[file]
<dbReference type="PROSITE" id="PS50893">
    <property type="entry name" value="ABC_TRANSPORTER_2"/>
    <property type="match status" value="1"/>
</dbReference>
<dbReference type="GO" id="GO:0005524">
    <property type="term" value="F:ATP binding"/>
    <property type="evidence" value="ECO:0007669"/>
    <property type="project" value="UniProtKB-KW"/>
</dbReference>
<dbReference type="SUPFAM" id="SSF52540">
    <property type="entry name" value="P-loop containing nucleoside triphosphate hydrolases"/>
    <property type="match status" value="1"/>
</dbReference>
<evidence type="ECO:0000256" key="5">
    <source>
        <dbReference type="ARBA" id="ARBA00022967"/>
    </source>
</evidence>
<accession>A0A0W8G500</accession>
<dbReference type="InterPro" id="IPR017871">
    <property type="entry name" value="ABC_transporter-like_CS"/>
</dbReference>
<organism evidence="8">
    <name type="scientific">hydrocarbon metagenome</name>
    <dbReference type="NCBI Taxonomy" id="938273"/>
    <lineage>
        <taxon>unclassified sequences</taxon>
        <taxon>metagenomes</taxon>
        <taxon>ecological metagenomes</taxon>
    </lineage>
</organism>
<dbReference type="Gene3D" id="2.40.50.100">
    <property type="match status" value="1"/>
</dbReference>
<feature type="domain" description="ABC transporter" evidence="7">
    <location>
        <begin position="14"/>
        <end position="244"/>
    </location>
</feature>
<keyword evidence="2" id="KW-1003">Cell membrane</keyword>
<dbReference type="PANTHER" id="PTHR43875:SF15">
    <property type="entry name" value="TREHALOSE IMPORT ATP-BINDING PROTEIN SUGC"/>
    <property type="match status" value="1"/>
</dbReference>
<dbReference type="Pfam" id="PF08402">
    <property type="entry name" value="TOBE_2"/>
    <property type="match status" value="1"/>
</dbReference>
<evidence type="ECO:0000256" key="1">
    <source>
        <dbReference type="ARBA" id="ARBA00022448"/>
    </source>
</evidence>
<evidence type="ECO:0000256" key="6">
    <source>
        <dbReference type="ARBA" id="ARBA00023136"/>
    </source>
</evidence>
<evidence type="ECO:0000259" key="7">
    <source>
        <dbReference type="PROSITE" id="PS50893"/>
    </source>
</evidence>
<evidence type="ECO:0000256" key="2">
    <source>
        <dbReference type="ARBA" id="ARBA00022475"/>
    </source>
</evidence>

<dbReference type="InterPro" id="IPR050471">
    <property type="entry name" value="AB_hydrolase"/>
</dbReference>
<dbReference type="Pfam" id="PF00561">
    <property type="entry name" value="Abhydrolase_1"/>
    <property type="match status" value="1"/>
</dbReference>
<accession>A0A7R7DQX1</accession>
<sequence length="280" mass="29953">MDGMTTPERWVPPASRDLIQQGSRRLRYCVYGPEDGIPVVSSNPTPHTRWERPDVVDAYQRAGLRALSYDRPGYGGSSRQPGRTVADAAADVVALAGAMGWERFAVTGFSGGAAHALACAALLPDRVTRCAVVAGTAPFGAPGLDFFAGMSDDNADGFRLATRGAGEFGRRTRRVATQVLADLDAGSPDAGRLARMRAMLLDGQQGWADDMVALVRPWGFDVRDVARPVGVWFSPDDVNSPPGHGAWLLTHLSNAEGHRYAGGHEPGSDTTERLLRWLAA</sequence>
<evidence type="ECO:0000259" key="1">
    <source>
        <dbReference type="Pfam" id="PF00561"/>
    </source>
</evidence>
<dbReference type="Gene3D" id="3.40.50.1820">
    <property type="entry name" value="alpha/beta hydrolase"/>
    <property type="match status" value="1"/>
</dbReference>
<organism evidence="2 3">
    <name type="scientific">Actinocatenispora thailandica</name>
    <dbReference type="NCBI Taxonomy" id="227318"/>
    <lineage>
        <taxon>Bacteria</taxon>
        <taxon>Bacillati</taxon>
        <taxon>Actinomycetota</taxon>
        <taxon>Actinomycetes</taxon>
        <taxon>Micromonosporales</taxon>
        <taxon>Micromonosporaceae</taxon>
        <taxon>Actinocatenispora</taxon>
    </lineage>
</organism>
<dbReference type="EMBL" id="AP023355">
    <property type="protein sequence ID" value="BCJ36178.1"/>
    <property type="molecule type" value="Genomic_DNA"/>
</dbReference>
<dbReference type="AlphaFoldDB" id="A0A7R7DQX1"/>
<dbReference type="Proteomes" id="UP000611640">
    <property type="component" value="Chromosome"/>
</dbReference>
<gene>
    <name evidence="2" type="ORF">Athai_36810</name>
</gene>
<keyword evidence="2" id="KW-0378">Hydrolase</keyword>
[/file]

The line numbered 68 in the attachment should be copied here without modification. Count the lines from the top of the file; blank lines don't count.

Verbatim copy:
    </source>